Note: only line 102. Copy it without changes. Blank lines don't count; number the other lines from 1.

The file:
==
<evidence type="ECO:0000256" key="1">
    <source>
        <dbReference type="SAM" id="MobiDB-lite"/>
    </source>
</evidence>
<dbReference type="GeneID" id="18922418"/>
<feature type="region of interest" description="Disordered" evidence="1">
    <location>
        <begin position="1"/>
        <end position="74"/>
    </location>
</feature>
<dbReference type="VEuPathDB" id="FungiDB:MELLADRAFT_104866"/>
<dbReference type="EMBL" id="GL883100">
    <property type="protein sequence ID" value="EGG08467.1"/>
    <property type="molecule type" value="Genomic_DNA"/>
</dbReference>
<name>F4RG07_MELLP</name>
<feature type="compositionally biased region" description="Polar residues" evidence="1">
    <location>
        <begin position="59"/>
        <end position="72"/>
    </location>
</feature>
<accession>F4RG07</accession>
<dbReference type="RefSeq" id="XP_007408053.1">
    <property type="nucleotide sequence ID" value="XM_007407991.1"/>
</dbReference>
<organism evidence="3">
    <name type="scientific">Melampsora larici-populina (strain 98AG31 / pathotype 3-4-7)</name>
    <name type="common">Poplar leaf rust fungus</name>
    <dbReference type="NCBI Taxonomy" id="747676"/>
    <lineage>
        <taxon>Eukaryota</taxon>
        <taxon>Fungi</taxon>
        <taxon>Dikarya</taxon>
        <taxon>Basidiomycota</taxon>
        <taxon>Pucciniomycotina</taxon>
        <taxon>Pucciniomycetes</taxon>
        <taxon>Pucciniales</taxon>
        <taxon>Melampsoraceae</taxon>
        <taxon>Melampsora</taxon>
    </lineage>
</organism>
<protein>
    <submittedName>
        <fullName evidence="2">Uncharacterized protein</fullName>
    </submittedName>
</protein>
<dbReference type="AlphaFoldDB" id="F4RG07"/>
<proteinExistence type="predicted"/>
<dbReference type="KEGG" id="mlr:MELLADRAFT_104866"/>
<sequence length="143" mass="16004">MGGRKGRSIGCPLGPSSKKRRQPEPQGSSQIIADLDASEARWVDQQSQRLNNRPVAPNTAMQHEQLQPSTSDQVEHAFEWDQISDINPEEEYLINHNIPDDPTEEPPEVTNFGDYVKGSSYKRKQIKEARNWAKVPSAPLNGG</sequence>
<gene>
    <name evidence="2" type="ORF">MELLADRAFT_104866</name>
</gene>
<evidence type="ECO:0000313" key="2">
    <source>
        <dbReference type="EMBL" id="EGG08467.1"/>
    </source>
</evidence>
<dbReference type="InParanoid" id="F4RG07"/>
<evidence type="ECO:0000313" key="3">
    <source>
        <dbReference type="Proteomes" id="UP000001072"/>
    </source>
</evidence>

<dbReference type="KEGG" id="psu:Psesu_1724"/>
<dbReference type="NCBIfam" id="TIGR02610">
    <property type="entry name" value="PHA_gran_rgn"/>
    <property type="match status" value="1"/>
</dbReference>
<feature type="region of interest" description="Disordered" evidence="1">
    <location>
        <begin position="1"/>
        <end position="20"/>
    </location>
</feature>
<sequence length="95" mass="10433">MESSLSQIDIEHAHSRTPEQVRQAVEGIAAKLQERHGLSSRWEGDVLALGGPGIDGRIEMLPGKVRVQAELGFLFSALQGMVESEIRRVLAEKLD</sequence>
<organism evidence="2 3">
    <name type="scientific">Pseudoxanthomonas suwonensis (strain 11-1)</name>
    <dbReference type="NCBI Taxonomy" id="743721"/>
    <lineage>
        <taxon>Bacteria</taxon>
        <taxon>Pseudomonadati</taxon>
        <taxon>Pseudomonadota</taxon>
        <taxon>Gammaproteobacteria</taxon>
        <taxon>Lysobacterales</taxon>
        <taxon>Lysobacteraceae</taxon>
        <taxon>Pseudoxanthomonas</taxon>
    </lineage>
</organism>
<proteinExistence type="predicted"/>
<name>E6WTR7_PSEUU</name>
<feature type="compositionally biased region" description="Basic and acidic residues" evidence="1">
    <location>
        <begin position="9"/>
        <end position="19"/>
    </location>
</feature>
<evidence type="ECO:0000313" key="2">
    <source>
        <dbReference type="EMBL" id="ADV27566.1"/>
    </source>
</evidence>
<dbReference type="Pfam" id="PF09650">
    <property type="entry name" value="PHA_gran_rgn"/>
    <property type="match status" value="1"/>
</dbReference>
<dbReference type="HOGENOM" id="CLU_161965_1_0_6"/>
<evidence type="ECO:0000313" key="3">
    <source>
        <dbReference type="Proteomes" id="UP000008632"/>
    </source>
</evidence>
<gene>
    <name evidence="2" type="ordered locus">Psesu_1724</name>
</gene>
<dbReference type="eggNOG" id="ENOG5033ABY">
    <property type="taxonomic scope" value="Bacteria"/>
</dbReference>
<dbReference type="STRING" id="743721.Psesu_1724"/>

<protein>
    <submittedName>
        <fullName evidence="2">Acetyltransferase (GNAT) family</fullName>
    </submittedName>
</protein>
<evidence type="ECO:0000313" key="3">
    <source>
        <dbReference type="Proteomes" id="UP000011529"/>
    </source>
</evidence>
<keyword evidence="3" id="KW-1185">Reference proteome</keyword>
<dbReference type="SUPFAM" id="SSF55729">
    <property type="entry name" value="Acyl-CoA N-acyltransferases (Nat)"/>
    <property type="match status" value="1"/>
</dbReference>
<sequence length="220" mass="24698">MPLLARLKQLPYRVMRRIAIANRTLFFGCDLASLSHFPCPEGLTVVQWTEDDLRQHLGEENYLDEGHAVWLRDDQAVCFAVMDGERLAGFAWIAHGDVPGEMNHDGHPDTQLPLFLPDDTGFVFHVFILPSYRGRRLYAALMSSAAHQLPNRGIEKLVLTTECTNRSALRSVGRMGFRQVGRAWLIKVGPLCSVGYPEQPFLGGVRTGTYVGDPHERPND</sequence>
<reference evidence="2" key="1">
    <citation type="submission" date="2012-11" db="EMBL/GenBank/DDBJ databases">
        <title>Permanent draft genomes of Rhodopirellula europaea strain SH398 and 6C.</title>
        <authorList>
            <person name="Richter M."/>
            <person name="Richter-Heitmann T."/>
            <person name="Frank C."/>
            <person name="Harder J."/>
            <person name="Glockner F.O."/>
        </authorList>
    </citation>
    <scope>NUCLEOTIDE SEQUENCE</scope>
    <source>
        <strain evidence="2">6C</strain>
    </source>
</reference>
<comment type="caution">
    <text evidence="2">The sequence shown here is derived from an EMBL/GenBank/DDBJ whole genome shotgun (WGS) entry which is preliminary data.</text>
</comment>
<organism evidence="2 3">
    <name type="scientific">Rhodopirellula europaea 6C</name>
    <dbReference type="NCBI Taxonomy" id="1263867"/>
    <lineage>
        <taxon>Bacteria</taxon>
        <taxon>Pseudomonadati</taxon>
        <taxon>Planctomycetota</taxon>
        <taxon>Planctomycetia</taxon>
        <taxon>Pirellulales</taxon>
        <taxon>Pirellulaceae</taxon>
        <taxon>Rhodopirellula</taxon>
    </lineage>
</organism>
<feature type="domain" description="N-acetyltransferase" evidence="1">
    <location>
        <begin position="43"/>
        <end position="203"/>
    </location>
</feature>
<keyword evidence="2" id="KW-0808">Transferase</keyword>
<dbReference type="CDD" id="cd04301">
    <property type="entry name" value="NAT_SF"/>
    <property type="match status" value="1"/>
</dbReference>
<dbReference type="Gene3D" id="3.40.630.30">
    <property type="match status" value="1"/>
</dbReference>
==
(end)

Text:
    <source>